Tags: North Korea | Trump Administration | mcmaster | nkorea | trump

McMaster: Trump 'Will Not Tolerate' Threats From NKorea

(MSNBC)

By    |   Saturday, 05 Aug 2017 01:09 PM

President Donald Trump "will not tolerate" North Korea being able to threaten the United States, and all plans will need to be considered when working to keep that from happening, including a military option, National Security Adviser H.R. McMaster said in an interview airing Saturday.

"Look at the nature of that regime," McMaster, a U.S. Army lieutenant general," told MSNBC's Hugh Hewitt in an interview, which was recorded earlier this week. "If they had nuclear weapons that can threaten the United States, it's intolerable from the president's perspective. So, of course, we have to provide all options to do that, and that includes a military option."

It's impossible, though, to "overstate the danger associated with a rogue, brutal regime" such as that of North Korean leader Kim Jong Un, said McMaster, when Hewitt asked if Americans should be concerned that war with North Korea is imminent.

"I mean, he murdered his own brother with nerve agent in an airport," said McMaster. "I mean, think about what he's done in terms of his own brutal repression of, not only members of his regime, but his own family."

The United States, though, would rather resolve the issues of North Korea's aggressions  "short of what would be a very costly war" that would cause suffering of "mainly the South Korean people," said McMaster, pointing out that North Korea could hold the South "hostage" to its weapons capabilities as Seoul is so close to the border.

"We're cognizant of all of that," he told Hewitt. "What we have to do is everything we can to pressure this regime, to pressure Kim Jong Un and those around him so that they conclude it is in their interest to denuclearize."

McMaster also would not confirm a report last month that other officials have confirmed the intercontinental ballistic missiles tested by North Korea could reach any point in the United States.

"Really, whether it could reach, you know, San Francisco or Pittsburgh or Washington, how much does that matter, right?" said McMaster. "It's a grave threat."

Trump came away from his summit with Chinese President Xi Jinping with three key factors that marked a change in how the United States has tried to work with China in the past concerning North Korea, said McMaster.

First, he said, North Korea and Kim, if armed with nuclear weapons, threatens not only the United States, but its allies, including Japan, South Korea, and China, said McMaster.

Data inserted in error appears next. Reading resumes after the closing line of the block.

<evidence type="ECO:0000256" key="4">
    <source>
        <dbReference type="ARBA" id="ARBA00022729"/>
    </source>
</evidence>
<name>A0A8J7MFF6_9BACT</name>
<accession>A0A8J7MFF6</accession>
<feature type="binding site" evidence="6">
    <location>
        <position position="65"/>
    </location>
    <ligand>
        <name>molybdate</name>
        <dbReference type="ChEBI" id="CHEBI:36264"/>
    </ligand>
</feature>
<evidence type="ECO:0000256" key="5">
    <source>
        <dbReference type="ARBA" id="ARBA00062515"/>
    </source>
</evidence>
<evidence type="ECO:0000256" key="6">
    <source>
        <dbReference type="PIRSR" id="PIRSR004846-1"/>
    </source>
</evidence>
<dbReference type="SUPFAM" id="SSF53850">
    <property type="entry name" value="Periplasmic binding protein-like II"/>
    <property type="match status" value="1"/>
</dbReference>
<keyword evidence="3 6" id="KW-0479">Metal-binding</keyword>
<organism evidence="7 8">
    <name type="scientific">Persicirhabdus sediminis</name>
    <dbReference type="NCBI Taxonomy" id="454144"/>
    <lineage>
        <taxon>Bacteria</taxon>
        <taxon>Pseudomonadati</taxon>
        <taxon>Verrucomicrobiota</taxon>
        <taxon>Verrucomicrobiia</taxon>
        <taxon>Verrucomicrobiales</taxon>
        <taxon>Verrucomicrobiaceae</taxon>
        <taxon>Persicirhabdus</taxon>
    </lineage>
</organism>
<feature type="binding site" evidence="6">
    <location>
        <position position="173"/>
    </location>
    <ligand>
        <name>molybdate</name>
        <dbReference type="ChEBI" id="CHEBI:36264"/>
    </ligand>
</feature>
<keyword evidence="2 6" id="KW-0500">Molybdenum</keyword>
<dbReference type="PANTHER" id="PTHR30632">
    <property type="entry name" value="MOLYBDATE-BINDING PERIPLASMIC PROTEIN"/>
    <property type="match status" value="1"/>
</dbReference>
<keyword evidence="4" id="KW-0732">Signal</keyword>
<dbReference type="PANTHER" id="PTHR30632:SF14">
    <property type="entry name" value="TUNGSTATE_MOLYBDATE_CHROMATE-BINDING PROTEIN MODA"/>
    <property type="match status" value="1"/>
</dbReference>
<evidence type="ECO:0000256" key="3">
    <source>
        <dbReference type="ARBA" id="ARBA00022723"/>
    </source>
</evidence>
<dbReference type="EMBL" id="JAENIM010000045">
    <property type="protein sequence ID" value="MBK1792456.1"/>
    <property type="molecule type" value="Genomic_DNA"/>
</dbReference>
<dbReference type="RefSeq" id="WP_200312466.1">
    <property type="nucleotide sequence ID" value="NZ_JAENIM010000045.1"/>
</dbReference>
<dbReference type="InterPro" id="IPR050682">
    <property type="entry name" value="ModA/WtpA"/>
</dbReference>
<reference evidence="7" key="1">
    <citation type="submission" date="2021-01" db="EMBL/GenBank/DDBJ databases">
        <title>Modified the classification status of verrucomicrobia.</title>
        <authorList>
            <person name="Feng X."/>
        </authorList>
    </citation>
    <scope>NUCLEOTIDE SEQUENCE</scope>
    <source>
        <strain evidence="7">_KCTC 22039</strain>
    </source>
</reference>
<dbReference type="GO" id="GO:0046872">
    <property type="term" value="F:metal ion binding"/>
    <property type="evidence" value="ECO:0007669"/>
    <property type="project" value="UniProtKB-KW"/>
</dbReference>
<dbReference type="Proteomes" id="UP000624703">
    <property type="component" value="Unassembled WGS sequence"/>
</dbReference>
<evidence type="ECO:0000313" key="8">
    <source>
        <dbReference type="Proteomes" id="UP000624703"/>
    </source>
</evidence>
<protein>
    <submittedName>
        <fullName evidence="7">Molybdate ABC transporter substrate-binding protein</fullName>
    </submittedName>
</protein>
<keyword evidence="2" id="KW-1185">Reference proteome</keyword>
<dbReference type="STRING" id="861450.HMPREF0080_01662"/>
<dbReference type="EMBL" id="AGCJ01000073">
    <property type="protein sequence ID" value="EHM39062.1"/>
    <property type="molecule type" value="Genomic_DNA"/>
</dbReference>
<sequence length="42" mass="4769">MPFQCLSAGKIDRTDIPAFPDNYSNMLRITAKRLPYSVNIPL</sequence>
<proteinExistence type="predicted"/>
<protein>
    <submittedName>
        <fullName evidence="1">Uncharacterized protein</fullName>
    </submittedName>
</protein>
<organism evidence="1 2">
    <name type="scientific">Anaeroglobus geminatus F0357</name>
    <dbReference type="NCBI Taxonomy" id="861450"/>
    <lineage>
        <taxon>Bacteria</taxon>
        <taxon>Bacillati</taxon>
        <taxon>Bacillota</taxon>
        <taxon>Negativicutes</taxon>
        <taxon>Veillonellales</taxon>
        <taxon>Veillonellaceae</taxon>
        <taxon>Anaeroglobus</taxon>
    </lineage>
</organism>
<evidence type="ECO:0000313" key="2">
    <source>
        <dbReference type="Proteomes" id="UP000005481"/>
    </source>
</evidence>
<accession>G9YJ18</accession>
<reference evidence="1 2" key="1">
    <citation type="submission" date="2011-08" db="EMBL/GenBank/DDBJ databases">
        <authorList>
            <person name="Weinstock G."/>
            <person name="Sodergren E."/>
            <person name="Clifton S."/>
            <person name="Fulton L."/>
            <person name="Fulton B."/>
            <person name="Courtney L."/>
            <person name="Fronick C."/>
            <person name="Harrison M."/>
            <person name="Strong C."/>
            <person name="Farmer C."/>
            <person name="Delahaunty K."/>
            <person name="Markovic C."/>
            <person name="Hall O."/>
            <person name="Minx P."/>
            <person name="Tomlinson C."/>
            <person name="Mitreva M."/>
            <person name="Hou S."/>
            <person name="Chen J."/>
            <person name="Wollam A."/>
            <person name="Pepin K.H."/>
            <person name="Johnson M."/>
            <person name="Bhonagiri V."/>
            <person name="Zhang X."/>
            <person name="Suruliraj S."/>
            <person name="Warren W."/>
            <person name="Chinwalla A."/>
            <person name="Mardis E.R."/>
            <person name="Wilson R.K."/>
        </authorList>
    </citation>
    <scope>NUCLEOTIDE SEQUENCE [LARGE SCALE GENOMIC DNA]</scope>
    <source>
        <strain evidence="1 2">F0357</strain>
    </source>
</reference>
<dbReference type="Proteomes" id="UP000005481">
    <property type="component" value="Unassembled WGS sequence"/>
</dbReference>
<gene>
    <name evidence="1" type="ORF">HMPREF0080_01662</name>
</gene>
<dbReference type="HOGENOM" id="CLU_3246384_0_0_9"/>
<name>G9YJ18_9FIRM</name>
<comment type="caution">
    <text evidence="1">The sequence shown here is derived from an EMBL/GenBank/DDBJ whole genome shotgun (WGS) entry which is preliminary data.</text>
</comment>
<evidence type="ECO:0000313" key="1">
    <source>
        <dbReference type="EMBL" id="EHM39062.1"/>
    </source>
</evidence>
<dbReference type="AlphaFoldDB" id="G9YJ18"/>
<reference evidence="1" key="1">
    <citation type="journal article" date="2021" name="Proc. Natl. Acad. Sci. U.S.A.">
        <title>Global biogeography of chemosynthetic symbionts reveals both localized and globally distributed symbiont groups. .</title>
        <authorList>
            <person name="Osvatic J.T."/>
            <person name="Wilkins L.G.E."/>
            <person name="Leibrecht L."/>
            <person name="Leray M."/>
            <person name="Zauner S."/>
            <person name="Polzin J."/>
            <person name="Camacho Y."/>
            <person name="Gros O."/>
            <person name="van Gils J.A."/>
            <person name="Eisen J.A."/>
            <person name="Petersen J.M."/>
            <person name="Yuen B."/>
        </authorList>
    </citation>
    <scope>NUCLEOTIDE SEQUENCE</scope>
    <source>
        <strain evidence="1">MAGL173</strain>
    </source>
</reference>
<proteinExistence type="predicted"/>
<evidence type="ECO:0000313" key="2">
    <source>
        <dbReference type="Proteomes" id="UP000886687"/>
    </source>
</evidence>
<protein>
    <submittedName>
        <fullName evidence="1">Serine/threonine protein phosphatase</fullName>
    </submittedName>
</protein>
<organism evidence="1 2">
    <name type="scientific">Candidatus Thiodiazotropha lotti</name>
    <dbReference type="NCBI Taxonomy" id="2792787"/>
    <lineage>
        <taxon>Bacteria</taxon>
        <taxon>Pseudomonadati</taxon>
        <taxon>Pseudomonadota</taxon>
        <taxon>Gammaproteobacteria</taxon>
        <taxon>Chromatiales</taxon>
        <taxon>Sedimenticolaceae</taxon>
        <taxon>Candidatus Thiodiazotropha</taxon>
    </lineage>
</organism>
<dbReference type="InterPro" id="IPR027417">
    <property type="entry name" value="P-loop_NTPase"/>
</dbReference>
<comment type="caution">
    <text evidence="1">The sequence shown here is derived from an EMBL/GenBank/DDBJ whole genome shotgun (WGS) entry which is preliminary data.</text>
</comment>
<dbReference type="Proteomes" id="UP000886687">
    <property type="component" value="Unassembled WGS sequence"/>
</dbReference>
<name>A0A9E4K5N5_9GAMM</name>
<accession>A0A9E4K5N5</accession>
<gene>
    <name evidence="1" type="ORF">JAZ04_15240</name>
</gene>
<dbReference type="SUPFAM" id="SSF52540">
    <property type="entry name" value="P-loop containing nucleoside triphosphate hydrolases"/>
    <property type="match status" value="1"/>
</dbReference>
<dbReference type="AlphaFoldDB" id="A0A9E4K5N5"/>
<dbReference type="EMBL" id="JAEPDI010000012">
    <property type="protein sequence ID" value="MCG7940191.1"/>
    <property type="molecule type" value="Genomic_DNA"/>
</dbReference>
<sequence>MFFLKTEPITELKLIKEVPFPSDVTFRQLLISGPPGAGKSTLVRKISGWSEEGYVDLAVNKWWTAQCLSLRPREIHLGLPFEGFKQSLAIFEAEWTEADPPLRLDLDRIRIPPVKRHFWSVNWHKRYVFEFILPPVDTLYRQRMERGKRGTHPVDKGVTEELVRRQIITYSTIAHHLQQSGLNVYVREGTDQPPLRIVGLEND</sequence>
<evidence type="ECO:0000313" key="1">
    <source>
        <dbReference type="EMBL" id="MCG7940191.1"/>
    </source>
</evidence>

"The goal of working together with them cannot be the so-called freeze for freeze, where we freeze our training and then they freeze their program, because they're at a threshold capability now," said McMaster. "Freeze for freeze doesn't work anymore, right?  It's intolerable."

In addition, McMaster said, the meeting resulted in China acknowledging that it has "tremendous coercive economic influence" against North Korea.

As a result, said the lieutenant general, the United States is prioritizing, with Secretary of State Rex Tillerson in the lead, an effort to work with the Chinese. 

"We also, though, have to be prepared to walk down a path that assumes not as much help from China as we would like," said McMaster.

Meanwhile, McMaster said, the "[Korean] war never formally ended" and the Korean Peninsula has been "in a state of armistice" since 1953.

However, he is not sure that the North Korean regime's behavior would change even if Kim were removed from office.

"What is clear is that it is an authoritarian dictatorship that has existed since the end of World War II," he said. "It's now in its third generation, and there's a difference in this third autocratic ruler in that he's as brutal as the previous two have been, but he's doing some things differently. He's killing members of his own family, even."

War, though, is impossible to predict, so it's important to look at a range of estimates about what could happen, McMaster said.

"War is the most serious decision any leader has to make," he told Hewitt, "and so, what can we do to make sure we exhaust our possibilities, and exhaust our other opportunities to accomplish this very clear objective of denuclearization of the peninsula, short of war."

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President Donald Trump "will not tolerate" North Korea being able to threaten the United States, and all plans will need to be considered when working to keep that from happening, including a military option, National Security Adviser H.R. McMaster said in an interview...
mcmaster, nkorea, trump
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2017-09-05
Saturday, 05 Aug 2017 01:09 PM
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